Another type of charging than the half sine wave type above described may be employed in the method of powering from a direct current source shown in Fig. 4. In this other type of charging, the series connection comprising the inductance 58 and the capacity 55 has a natural period whose half value is greater instead of less than the pulse interval. In this latter type of charging, when the switch 51 is closed transient conditions obtain in the circuit for a short time, but a steady state is reached in which the ourrent through inductance 58 never falls to zero and consists of a constant current upon whichare superimposed humps consisting of portions (less than half) of sine waves. Corresponding thereto the voltage wave on the condenser 55 approximates to a sawtooth with a linear rise and an abrupt fall, the linear rise being modified in accordance with the variation of the charging current. the smaller are the variations in current and the more nearly linear is the rise of voltage across the capacity 55. With this method the rectifier 59 is not necessary and, as shown in Fig. 4a, is absent from the system which is otherwise as shown in Fig. 4. This latter type of charging may be called straight line charging.

In a practical application of the invention constructed essentially as described in connection with Fig. 4 except that, instead of the storage element 54 of Fig. 4, the storage element I of Fig. 1 was employed, the charging voltage applied to the storage element was approximately 65 kilovolts and the pulse voltage applied to the load resistor 6 approximately 32 kilovolts. In this system a pulse rate up to a rate of the order of 3000 per second was obtained with an accuracy of firing relative to the multivibrator pulse, and hence to the timing signal from any master or primary signal system connected to terminal 53 to control the multivibrator, of better than 10- second.

Referring to Fig. 5 the modification of my invention illustrated therein mayv comprise a capacitive storage element I adapted to be charged from a suitable source of power, for example a direct current. source, and to be discharged through a load resistor 6, connected to a magnetron I, for example, as in Figs. 1 and 4, by a switching means having spark gap members II, I2 and I3 providing spark gaps 50 and 5| corresponding to the spark gaps I4 and I5 of the embodiment of my invention illustrated in Figs. 1

and 4. So far as the switching operation is concerned, the load resistor 6 may be grounded at either end, the nature of the output circuit connected thereto determining the proper grounding point. Gap 6| is made longer than gap 60, preferably substantially twice the length thereof, and across one of the gaps 60 is connected a resistor 62.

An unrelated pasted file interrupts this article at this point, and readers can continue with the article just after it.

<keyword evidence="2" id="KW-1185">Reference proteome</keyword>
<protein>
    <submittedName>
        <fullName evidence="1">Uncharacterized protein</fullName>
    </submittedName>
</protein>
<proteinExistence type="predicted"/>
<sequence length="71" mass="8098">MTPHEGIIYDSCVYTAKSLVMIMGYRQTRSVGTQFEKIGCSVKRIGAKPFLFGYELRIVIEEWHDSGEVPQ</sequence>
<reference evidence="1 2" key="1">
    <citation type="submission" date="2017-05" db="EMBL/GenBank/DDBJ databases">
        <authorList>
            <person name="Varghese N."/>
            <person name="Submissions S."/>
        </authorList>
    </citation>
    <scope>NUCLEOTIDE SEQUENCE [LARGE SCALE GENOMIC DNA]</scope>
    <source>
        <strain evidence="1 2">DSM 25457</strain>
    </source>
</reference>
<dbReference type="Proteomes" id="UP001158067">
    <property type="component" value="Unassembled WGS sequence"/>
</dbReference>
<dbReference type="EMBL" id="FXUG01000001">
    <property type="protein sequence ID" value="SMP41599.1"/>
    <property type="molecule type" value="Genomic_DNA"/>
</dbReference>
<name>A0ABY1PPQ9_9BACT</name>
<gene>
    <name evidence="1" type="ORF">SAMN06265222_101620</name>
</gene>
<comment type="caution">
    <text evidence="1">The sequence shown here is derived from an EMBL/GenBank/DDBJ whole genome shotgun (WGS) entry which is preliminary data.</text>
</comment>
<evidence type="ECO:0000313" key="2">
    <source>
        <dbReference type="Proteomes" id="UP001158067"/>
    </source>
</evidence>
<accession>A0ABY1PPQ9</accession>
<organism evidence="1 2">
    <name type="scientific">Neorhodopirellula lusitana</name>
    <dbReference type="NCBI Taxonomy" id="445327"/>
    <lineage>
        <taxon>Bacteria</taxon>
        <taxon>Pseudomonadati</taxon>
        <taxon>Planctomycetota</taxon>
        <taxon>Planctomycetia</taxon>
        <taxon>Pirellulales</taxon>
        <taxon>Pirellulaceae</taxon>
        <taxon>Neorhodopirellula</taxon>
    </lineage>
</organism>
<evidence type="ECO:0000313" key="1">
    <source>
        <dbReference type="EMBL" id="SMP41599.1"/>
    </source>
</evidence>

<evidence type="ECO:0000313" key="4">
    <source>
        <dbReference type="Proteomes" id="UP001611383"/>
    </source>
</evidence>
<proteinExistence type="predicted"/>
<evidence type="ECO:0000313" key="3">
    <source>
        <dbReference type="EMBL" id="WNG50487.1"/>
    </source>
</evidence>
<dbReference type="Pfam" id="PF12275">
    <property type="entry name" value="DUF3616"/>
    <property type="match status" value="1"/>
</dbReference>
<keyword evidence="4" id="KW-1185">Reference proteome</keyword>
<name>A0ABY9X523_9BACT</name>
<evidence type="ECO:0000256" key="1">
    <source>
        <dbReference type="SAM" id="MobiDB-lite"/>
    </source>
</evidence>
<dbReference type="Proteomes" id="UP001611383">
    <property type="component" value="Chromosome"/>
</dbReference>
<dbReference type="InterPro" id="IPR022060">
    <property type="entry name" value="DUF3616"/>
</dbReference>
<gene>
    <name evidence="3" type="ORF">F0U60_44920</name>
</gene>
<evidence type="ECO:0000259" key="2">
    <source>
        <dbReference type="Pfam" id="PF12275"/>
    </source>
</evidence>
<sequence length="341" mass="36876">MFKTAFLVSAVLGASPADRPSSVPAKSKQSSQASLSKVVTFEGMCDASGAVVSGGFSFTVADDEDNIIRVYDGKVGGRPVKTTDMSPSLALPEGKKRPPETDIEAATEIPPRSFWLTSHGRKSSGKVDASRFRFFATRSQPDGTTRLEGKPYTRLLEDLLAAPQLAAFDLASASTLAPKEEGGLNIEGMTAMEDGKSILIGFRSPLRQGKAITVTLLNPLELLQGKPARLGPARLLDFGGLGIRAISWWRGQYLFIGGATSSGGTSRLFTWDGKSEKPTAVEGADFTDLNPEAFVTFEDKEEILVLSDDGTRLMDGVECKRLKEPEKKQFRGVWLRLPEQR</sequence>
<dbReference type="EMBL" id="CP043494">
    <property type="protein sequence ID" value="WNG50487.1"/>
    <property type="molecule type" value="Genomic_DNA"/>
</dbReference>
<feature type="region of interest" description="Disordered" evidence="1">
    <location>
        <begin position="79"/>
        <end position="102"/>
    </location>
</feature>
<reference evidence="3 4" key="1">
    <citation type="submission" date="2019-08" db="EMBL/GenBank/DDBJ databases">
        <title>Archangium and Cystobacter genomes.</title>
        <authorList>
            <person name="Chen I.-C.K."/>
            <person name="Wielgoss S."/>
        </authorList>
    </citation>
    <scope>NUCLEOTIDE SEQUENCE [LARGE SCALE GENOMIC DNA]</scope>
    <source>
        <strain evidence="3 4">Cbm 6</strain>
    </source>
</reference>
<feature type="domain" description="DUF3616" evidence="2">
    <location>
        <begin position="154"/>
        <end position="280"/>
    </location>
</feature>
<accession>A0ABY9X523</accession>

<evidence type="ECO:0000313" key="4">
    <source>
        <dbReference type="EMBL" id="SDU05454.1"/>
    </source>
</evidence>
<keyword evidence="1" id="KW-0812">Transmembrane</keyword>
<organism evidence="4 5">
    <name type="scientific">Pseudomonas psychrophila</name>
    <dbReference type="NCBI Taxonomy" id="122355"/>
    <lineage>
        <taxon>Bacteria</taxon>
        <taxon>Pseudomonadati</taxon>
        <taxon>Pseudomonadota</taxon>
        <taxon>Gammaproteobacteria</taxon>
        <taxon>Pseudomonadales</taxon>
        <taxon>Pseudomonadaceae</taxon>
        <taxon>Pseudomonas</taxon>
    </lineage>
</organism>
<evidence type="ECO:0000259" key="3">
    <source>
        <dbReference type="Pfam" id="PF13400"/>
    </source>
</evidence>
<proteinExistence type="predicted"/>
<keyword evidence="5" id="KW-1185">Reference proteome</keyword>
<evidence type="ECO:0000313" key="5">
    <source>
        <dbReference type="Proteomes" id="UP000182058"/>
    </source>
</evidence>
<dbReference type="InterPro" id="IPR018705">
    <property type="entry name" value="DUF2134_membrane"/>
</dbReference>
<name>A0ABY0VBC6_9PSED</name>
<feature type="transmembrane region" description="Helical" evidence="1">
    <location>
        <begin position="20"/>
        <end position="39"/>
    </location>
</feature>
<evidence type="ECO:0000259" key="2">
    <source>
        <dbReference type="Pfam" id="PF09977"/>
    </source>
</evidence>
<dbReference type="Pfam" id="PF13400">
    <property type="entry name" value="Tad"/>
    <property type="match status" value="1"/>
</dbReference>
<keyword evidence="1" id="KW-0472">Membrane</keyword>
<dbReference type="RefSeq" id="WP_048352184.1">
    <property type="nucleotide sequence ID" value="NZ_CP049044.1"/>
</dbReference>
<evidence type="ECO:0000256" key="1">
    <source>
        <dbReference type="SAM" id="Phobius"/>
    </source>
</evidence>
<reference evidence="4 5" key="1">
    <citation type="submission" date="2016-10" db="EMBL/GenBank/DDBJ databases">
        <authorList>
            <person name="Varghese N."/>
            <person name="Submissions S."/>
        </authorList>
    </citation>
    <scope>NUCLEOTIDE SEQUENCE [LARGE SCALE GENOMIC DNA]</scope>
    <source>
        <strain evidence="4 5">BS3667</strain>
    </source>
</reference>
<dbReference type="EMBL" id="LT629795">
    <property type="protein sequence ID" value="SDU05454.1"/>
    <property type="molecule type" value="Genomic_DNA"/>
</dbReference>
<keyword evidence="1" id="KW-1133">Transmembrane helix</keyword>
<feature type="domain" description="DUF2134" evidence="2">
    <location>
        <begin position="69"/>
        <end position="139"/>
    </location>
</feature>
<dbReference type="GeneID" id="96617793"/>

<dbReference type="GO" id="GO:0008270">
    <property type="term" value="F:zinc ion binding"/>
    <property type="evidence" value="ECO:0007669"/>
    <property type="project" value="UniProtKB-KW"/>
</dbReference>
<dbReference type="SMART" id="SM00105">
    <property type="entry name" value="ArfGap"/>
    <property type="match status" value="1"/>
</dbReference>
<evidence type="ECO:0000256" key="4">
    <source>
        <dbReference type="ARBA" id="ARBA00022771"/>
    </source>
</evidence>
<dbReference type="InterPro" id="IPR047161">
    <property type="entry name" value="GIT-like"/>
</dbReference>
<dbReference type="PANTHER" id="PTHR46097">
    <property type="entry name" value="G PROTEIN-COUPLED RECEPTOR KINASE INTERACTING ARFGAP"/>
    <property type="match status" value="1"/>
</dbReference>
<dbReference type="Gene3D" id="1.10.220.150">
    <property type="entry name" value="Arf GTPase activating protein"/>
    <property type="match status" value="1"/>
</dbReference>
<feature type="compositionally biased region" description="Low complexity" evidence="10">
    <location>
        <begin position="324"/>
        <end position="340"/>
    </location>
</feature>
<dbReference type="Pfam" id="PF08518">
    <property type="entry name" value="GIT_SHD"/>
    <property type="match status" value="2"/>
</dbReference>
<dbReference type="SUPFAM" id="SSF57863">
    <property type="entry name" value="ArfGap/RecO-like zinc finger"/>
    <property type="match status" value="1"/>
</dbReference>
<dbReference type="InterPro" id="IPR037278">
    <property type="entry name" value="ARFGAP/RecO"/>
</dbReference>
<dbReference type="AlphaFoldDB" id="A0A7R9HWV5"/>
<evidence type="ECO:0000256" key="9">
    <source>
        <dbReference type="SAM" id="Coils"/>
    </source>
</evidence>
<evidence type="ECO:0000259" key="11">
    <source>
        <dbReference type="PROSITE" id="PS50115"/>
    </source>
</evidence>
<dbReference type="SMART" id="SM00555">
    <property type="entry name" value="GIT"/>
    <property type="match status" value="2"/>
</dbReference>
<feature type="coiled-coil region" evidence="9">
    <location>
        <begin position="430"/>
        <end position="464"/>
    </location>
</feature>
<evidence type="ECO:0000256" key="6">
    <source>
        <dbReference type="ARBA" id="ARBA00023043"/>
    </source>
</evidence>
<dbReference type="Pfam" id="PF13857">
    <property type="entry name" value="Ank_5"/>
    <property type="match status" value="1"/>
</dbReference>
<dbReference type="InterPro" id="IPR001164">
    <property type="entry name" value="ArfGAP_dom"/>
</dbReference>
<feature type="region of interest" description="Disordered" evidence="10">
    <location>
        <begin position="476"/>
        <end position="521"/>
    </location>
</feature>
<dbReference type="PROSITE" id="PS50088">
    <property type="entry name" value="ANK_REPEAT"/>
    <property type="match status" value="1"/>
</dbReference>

As in the embodiment shown in Figs. 1 and 4, in the modification illustrated in Fig. 5 the spark gap switching means is triggered by changing or disturbing the apportionment of the voltages applied across the spark gaps.

In Fig. 5, however, instead of reducing the potential on the intermediate spark gap member I2 to a substantial degree or close to zero, a pulse The larger the value of the inductance 58 of relatively high voltage is impressed upon the member I2 to accomplish the triggering action. For thi purpose preferably at least three space discharge devices 63, corresponding to device 28 of Figs. 1 and 4, arranged in parallel and of the GL813 type for example, are adapted to provide the required energization of an inductance 84, corresponding to inductance 24 of Figs. 1 and 4. The anode circuit of the devices 63 is supplied from the direct current source, and the energizing of the control electrodes of the paralleled devices 63 is produced by a suitable timing means which preferably includes a multivibrator and a primary or initial timing system associated therewith as in Fig. 4.

In the operation of the pulse generating system shown in Fig. 5 the initiation of the spark discharge from the capacitive storage element I is accomplished by suddenly exceeding the breakdown voltage across the gaps 60 and 6| by means of the self-induction pulse from the inductance 64 in the anode circuit of the space discharge devices 63. Reliability of firing across the gap 60 and 6| is increased, if desired, by irradiating the gaps continuously from a source of ultraviolet light, represented conventionally by the rectangle 65, such as a quartz mercury lamp or a spark in air. during a phase interva1 which includes at least the firing instant. An air blast across the gaps is necessary to clear the space of all ions before a succeeding firing instant.

My invention has been described herein in particular embodiments for purposes of illustration. It is to be understood, however. that the invention is susceptible of various changes and modifications and that by the appended claims I intend to cover any such modifications as fall within the true spirit and scope of my invention.

What I claim a new and desire to secure by Letters Patent of the United States is: